Meeting Samb, I was struck by how he chose to communicate with me; without speaking. This deliberate strategy of refusing speech, and resisting explanation invites numerous interpretive approaches. It suggests conceptual and imaginative links to performance artists such as Marina Abramović (her new durational piece ‘512 hours’ is currently at the Serpentine Gallery, London). Similarly to Abramović, Samb’s performance practice speaks to the idea that the viewer (or the Other) completes the work; and silence emerges as a theme. At Iniva, sound (audible or absent) is an unmistakeably important aspect of the exhibition and central to the films by Bruyère. Samb works closely with Bruyère but without spoken communication. The work on the exhibition, in its entirety, made me highly conscious of how it is we construct meaning in relation to art objects and the sounds, gestures and performances of artists. The exhibition motivates me to consider how avant-garde movements through the twentieth century (notably Dada) have deployed opacity and methods of provocation and agitation. Passive consumption is disallowed in the experience of Samb’s work. We are drawn into processes of active engagement whether it is through the imaginative processes of responding to objects and their relationships or grappling with sound that refuses formal language and performs the right to be silent.
In my imagination, to refuse speech is a political act. It is a device that can obstruct the projections and assumptions of others. Speech and voice has a complex relationship to histories of authoritarianism, censorship and violence. All human subjects that have experienced structural prejudice on the basis of race, gender, sexuality and culture will know the de-humanisation of being spoken for, not as a human being or a citizen, but rather as an object and a site of projection. In the wake of these experiences the mobilisation of a voice might take different forms and one of these might be imagined as a kind of strategic silence.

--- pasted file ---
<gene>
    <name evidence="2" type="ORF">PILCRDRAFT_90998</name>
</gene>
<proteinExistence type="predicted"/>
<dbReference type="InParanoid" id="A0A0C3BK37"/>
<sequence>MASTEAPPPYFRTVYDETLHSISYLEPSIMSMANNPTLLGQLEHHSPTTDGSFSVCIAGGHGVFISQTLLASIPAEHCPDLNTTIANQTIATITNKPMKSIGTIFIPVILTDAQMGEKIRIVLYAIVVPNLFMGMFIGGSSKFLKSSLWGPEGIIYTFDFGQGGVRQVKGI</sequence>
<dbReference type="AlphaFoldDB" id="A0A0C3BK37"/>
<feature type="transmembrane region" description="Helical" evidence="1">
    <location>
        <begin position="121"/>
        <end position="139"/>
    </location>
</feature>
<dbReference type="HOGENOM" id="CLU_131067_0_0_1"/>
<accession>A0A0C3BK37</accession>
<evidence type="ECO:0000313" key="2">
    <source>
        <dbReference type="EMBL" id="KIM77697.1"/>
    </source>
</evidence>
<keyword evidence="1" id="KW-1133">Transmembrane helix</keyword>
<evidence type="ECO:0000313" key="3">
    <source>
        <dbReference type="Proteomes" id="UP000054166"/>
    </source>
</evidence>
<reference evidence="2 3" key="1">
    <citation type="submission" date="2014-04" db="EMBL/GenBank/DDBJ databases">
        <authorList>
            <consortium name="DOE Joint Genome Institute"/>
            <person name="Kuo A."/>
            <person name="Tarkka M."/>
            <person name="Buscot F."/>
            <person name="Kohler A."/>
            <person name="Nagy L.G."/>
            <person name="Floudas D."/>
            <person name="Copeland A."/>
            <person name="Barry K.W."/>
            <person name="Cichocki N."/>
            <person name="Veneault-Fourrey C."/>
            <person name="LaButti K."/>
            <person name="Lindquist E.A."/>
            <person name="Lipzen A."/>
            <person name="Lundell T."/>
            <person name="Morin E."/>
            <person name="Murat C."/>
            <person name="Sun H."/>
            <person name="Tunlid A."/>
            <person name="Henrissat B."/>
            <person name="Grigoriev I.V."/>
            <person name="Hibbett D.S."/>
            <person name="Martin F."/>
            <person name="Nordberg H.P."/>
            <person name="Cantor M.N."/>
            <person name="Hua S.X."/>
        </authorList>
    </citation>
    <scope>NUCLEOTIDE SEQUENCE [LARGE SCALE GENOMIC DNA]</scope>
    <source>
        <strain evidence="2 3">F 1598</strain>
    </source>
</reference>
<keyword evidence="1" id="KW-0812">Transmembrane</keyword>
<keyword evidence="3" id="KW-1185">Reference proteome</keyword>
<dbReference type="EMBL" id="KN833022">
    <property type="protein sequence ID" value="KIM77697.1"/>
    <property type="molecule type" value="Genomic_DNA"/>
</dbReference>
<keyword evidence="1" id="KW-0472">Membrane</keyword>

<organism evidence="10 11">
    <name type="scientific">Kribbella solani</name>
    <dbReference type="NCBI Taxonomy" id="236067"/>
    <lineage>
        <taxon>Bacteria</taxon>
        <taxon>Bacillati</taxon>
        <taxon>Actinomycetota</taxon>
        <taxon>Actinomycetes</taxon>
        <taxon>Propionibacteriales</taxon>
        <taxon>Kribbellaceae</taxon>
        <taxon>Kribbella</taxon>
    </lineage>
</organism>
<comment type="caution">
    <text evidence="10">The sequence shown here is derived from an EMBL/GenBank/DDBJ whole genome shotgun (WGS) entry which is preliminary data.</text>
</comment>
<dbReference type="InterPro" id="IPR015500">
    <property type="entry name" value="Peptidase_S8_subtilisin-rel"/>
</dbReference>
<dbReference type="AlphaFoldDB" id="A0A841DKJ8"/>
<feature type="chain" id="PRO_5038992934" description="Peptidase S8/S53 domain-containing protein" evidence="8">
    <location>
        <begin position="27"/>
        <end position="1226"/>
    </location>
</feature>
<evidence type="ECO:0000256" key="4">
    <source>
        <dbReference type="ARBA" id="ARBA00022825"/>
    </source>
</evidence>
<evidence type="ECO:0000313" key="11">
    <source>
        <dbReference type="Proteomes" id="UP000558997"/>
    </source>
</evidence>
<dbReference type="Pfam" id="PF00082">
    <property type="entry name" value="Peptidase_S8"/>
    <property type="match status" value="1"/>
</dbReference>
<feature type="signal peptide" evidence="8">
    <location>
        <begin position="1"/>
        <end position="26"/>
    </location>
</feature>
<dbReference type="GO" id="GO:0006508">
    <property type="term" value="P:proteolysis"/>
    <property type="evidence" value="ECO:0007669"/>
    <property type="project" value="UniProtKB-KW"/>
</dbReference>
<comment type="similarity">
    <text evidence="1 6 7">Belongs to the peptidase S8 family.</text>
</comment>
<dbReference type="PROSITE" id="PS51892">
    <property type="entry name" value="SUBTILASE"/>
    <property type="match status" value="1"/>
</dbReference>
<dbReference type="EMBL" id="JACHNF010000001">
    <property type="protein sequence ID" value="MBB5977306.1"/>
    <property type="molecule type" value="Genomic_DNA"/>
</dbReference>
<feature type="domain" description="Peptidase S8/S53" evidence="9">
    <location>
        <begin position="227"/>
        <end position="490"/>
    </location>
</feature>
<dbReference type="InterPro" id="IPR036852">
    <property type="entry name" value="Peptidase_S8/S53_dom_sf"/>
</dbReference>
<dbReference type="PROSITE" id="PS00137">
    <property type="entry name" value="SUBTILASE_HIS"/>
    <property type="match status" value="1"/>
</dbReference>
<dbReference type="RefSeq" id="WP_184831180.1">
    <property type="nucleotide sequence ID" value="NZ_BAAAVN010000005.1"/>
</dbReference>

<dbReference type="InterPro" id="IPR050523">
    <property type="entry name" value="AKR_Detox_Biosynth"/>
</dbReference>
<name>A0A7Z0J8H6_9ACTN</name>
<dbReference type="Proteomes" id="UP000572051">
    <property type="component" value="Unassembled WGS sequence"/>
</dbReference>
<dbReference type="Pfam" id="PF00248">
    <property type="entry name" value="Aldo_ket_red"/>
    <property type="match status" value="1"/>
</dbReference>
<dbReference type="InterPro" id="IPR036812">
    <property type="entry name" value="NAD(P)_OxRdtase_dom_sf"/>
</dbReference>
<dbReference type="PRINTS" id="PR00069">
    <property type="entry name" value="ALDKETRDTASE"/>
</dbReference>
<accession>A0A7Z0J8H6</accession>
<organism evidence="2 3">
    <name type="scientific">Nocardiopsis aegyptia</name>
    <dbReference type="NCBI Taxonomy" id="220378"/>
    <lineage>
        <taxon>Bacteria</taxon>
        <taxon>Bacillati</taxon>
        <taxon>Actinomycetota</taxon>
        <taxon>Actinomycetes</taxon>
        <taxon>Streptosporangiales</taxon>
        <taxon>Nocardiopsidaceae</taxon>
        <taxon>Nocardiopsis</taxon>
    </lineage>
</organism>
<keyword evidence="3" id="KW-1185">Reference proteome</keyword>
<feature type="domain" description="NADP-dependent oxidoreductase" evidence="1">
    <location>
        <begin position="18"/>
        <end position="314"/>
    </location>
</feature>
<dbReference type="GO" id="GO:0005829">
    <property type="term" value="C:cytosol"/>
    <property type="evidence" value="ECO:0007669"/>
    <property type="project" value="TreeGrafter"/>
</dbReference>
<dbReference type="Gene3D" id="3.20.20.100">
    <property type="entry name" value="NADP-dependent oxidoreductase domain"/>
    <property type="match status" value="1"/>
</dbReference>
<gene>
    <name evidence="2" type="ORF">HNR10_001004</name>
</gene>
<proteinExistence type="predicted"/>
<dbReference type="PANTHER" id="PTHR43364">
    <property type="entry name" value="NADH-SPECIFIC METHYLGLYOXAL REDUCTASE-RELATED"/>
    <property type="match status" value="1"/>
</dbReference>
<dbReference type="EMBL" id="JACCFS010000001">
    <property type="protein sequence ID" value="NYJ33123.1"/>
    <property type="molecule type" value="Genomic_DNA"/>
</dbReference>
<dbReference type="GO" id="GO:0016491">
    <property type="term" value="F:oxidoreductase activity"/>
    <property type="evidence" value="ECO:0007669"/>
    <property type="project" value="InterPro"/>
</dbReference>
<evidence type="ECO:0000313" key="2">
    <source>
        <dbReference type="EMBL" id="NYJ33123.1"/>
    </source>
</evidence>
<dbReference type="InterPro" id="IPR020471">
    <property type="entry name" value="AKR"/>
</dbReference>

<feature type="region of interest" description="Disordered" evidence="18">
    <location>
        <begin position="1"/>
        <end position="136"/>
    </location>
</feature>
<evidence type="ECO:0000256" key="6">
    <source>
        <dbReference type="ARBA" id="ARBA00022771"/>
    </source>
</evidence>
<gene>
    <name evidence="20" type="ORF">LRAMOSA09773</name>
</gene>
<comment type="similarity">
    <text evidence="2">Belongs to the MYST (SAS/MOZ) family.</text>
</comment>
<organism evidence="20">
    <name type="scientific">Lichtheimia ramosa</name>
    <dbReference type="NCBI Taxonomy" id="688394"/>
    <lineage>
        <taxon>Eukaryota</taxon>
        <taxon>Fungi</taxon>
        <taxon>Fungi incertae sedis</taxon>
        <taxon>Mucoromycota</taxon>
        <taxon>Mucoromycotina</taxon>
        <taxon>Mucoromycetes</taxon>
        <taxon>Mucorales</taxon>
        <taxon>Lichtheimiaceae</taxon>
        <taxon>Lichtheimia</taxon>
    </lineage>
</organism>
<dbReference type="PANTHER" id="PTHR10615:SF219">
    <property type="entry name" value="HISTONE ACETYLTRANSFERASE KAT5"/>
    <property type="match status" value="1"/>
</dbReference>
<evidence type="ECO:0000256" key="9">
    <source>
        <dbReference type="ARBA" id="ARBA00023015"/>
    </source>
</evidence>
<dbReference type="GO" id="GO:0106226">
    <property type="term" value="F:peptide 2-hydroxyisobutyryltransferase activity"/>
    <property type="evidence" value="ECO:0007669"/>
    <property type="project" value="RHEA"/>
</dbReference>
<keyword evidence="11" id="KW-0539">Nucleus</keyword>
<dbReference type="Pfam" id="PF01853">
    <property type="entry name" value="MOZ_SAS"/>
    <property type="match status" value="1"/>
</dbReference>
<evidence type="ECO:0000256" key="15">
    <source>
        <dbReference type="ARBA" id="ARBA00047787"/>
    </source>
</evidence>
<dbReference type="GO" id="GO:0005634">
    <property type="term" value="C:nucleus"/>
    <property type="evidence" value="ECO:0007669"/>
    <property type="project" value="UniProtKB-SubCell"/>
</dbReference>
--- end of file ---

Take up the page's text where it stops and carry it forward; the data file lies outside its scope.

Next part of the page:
Broadly speaking we are now accustomed to art practices that resist the idea of the singular, authoritative narrative but this is grounded in a forceful dialogue with History; and is not benign. Following the political and intellectual struggles of the twentieth century it is commonplace that historical knowledge, while located in dates and events, is not unambiguously objective, rational or empirical. Scholars, artists and intellectuals (situated, for instance, in feminist and post-colonial thought) offer damning critiques of the enlightenment rational-critical subject imagined as male, white and European. The forms that figures of power now take are no longer necessarily clearly defined but in the twenty-first century, historical struggles and traumas are resurrected and reinscribed. Warfare, displacement, prejudice and exile are as much a part of this century as they were of the last. Art historically, Samb’s practice is reminiscent of avant-garde devices initially deployed by Dadaists and subsequent experimental methods in art, film, theatre and literature. Situated in relation to the devastation of the First World War the Dadaist emphasis on absurdity, and the resistance to meaning located in formalised, linear language and thought is not simply apolitical.
Important to the historical avant-garde is the idea of the artist’s relationship to audience, institutional critique and the resistance to commodity culture. These kinds of impetus have been placed under scrutiny as artists are co-opted by the very institutions they have resisted. But arguably in current conditions produced by capitalism (stretched to exploitative and dehumanising limits) it is time to reflect on the ideals of the avant-garde and the particularity of individual artists working out of varying conditions and contexts. I asked Kouoh about her mobilisation (in conversation with me) of ‘relational aesthetics’ (in speaking about Samb’s work): ‘I am using it in a very literal way to talk about collaboration, proximity, love, friendship, works that derive from multiple inputs, works that are made because of the Other or for the Other. Works that put things and people in relation to the world’. 
 Extract from a conversation (Yvette Greslé, Koyo Kouoh, Jean Michel Bruyère, and the presence of Issa Samb), at Iniva (Institute of International Visual Arts), 3 June 2014.
 Ibid. Conversation, Iniva, 3 June 2014.
 Ibid. Conversation, Iniva, 3 June 2014.